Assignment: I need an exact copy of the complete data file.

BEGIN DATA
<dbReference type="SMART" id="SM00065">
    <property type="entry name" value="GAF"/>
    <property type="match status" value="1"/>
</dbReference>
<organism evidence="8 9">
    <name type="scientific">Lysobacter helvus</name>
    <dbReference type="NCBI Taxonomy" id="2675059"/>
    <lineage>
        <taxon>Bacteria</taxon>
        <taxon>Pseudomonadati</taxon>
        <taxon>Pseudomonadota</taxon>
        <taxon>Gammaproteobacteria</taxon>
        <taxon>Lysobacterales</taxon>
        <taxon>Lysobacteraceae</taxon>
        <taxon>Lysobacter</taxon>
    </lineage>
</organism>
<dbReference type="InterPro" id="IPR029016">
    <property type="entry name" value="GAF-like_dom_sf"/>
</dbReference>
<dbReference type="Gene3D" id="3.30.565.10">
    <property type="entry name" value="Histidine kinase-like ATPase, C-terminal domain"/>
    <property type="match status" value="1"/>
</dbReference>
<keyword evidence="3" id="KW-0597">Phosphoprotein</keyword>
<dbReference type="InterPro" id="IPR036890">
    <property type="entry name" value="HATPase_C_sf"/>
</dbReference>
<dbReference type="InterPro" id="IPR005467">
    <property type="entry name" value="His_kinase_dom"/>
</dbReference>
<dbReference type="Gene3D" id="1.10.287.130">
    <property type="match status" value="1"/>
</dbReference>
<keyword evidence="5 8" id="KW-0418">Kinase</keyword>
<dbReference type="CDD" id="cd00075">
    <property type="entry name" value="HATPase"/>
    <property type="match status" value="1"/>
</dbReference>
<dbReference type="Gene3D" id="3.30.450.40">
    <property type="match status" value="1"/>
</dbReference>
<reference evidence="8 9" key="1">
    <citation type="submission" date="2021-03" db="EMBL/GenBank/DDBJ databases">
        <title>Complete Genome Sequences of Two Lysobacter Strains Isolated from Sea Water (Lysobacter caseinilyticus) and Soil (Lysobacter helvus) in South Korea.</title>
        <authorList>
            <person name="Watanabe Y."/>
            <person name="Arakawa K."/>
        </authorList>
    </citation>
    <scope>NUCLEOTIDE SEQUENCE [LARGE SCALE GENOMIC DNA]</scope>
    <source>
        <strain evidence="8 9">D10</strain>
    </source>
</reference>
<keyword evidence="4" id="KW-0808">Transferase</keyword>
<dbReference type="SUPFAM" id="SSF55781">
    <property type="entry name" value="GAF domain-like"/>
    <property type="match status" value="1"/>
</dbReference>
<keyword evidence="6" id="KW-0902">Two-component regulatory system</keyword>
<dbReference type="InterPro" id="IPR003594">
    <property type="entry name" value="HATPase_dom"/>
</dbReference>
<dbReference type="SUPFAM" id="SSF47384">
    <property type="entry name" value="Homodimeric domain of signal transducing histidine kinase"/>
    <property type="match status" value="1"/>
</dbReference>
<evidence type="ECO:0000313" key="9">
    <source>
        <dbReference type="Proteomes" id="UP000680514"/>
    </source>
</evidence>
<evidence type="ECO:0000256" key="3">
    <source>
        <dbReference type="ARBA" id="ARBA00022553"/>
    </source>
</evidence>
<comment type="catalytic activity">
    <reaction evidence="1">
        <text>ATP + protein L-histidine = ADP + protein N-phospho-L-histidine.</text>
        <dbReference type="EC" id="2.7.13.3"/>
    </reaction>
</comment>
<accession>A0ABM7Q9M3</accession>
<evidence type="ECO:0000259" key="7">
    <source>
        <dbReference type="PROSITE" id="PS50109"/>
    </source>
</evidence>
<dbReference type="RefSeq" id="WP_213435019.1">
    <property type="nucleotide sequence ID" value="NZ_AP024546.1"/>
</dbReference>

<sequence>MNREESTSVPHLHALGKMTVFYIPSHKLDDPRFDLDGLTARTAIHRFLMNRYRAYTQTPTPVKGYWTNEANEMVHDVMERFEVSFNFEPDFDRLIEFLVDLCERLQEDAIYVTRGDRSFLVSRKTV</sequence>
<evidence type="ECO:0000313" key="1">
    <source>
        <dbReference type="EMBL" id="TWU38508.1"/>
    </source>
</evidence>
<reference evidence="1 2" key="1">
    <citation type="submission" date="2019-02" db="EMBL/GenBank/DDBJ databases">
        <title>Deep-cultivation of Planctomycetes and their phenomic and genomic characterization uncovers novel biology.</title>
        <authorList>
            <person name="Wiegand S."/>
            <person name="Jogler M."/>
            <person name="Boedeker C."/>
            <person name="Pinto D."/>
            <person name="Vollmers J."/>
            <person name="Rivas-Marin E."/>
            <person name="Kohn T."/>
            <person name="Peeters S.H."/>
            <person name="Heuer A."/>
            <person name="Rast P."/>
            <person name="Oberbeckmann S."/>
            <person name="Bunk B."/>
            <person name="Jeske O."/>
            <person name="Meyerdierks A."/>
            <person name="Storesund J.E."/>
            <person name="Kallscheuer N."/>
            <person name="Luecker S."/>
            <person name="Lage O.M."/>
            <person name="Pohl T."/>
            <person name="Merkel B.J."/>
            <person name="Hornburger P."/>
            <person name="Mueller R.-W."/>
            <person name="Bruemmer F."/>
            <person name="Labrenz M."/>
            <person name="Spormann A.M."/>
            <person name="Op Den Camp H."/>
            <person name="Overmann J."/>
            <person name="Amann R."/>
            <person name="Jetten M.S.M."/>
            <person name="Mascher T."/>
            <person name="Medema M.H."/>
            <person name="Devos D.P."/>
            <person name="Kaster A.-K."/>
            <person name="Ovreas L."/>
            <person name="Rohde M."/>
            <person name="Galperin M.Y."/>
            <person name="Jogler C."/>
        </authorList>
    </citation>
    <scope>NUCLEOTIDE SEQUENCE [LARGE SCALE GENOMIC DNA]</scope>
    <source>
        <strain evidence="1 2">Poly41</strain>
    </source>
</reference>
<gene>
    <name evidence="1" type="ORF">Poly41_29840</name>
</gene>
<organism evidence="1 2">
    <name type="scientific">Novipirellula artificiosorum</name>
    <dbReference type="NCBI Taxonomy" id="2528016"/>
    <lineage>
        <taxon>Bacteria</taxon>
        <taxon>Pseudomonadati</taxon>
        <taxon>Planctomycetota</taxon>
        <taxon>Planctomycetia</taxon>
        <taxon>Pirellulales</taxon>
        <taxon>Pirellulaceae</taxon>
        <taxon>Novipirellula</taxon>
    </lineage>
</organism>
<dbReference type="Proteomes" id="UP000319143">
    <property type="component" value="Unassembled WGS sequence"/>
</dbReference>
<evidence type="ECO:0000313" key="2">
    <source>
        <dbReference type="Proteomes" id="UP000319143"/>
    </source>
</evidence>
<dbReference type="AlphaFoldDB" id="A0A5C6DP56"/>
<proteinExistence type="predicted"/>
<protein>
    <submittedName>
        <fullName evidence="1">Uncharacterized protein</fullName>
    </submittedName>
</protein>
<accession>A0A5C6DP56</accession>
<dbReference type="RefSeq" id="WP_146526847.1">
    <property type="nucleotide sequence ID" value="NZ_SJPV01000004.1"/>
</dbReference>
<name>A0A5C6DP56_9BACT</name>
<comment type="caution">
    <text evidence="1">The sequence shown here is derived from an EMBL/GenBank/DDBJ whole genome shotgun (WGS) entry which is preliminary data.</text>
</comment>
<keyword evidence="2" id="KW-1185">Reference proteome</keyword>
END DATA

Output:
<dbReference type="SMART" id="SM00065">
    <property type="entry name" value="GAF"/>
    <property type="match status" value="1"/>
</dbReference>
<organism evidence="8 9">
    <name type="scientific">Lysobacter helvus</name>
    <dbReference type="NCBI Taxonomy" id="2675059"/>
    <lineage>
        <taxon>Bacteria</taxon>
        <taxon>Pseudomonadati</taxon>
        <taxon>Pseudomonadota</taxon>
        <taxon>Gammaproteobacteria</taxon>
        <taxon>Lysobacterales</taxon>
        <taxon>Lysobacteraceae</taxon>
        <taxon>Lysobacter</taxon>
    </lineage>
</organism>
<dbReference type="InterPro" id="IPR029016">
    <property type="entry name" value="GAF-like_dom_sf"/>
</dbReference>
<dbReference type="Gene3D" id="3.30.565.10">
    <property type="entry name" value="Histidine kinase-like ATPase, C-terminal domain"/>
    <property type="match status" value="1"/>
</dbReference>
<keyword evidence="3" id="KW-0597">Phosphoprotein</keyword>
<dbReference type="InterPro" id="IPR036890">
    <property type="entry name" value="HATPase_C_sf"/>
</dbReference>
<dbReference type="InterPro" id="IPR005467">
    <property type="entry name" value="His_kinase_dom"/>
</dbReference>
<dbReference type="Gene3D" id="1.10.287.130">
    <property type="match status" value="1"/>
</dbReference>
<keyword evidence="5 8" id="KW-0418">Kinase</keyword>
<dbReference type="CDD" id="cd00075">
    <property type="entry name" value="HATPase"/>
    <property type="match status" value="1"/>
</dbReference>
<dbReference type="Gene3D" id="3.30.450.40">
    <property type="match status" value="1"/>
</dbReference>
<reference evidence="8 9" key="1">
    <citation type="submission" date="2021-03" db="EMBL/GenBank/DDBJ databases">
        <title>Complete Genome Sequences of Two Lysobacter Strains Isolated from Sea Water (Lysobacter caseinilyticus) and Soil (Lysobacter helvus) in South Korea.</title>
        <authorList>
            <person name="Watanabe Y."/>
            <person name="Arakawa K."/>
        </authorList>
    </citation>
    <scope>NUCLEOTIDE SEQUENCE [LARGE SCALE GENOMIC DNA]</scope>
    <source>
        <strain evidence="8 9">D10</strain>
    </source>
</reference>
<keyword evidence="4" id="KW-0808">Transferase</keyword>
<dbReference type="SUPFAM" id="SSF55781">
    <property type="entry name" value="GAF domain-like"/>
    <property type="match status" value="1"/>
</dbReference>
<keyword evidence="6" id="KW-0902">Two-component regulatory system</keyword>
<dbReference type="InterPro" id="IPR003594">
    <property type="entry name" value="HATPase_dom"/>
</dbReference>
<dbReference type="SUPFAM" id="SSF47384">
    <property type="entry name" value="Homodimeric domain of signal transducing histidine kinase"/>
    <property type="match status" value="1"/>
</dbReference>
<evidence type="ECO:0000313" key="9">
    <source>
        <dbReference type="Proteomes" id="UP000680514"/>
    </source>
</evidence>
<evidence type="ECO:0000256" key="3">
    <source>
        <dbReference type="ARBA" id="ARBA00022553"/>
    </source>
</evidence>
<comment type="catalytic activity">
    <reaction evidence="1">
        <text>ATP + protein L-histidine = ADP + protein N-phospho-L-histidine.</text>
        <dbReference type="EC" id="2.7.13.3"/>
    </reaction>
</comment>
<accession>A0ABM7Q9M3</accession>
<evidence type="ECO:0000259" key="7">
    <source>
        <dbReference type="PROSITE" id="PS50109"/>
    </source>
</evidence>
<dbReference type="RefSeq" id="WP_213435019.1">
    <property type="nucleotide sequence ID" value="NZ_AP024546.1"/>
</dbReference>

<sequence>MNREESTSVPHLHALGKMTVFYIPSHKLDDPRFDLDGLTARTAIHRFLMNRYRAYTQTPTPVKGYWTNEANEMVHDVMERFEVSFNFEPDFDRLIEFLVDLCERLQEDAIYVTRGDRSFLVSRKTV</sequence>
<evidence type="ECO:0000313" key="1">
    <source>
        <dbReference type="EMBL" id="TWU38508.1"/>
    </source>
</evidence>
<reference evidence="1 2" key="1">
    <citation type="submission" date="2019-02" db="EMBL/GenBank/DDBJ databases">
        <title>Deep-cultivation of Planctomycetes and their phenomic and genomic characterization uncovers novel biology.</title>
        <authorList>
            <person name="Wiegand S."/>
            <person name="Jogler M."/>
            <person name="Boedeker C."/>
            <person name="Pinto D."/>
            <person name="Vollmers J."/>
            <person name="Rivas-Marin E."/>
            <person name="Kohn T."/>
            <person name="Peeters S.H."/>
            <person name="Heuer A."/>
            <person name="Rast P."/>
            <person name="Oberbeckmann S."/>
            <person name="Bunk B."/>
            <person name="Jeske O."/>
            <person name="Meyerdierks A."/>
            <person name="Storesund J.E."/>
            <person name="Kallscheuer N."/>
            <person name="Luecker S."/>
            <person name="Lage O.M."/>
            <person name="Pohl T."/>
            <person name="Merkel B.J."/>
            <person name="Hornburger P."/>
            <person name="Mueller R.-W."/>
            <person name="Bruemmer F."/>
            <person name="Labrenz M."/>
            <person name="Spormann A.M."/>
            <person name="Op Den Camp H."/>
            <person name="Overmann J."/>
            <person name="Amann R."/>
            <person name="Jetten M.S.M."/>
            <person name="Mascher T."/>
            <person name="Medema M.H."/>
            <person name="Devos D.P."/>
            <person name="Kaster A.-K."/>
            <person name="Ovreas L."/>
            <person name="Rohde M."/>
            <person name="Galperin M.Y."/>
            <person name="Jogler C."/>
        </authorList>
    </citation>
    <scope>NUCLEOTIDE SEQUENCE [LARGE SCALE GENOMIC DNA]</scope>
    <source>
        <strain evidence="1 2">Poly41</strain>
    </source>
</reference>
<gene>
    <name evidence="1" type="ORF">Poly41_29840</name>
</gene>
<organism evidence="1 2">
    <name type="scientific">Novipirellula artificiosorum</name>
    <dbReference type="NCBI Taxonomy" id="2528016"/>
    <lineage>
        <taxon>Bacteria</taxon>
        <taxon>Pseudomonadati</taxon>
        <taxon>Planctomycetota</taxon>
        <taxon>Planctomycetia</taxon>
        <taxon>Pirellulales</taxon>
        <taxon>Pirellulaceae</taxon>
        <taxon>Novipirellula</taxon>
    </lineage>
</organism>
<dbReference type="Proteomes" id="UP000319143">
    <property type="component" value="Unassembled WGS sequence"/>
</dbReference>
<evidence type="ECO:0000313" key="2">
    <source>
        <dbReference type="Proteomes" id="UP000319143"/>
    </source>
</evidence>
<dbReference type="AlphaFoldDB" id="A0A5C6DP56"/>
<proteinExistence type="predicted"/>
<protein>
    <submittedName>
        <fullName evidence="1">Uncharacterized protein</fullName>
    </submittedName>
</protein>
<accession>A0A5C6DP56</accession>
<dbReference type="RefSeq" id="WP_146526847.1">
    <property type="nucleotide sequence ID" value="NZ_SJPV01000004.1"/>
</dbReference>
<name>A0A5C6DP56_9BACT</name>
<comment type="caution">
    <text evidence="1">The sequence shown here is derived from an EMBL/GenBank/DDBJ whole genome shotgun (WGS) entry which is preliminary data.</text>
</comment>
<keyword evidence="2" id="KW-1185">Reference proteome</keyword>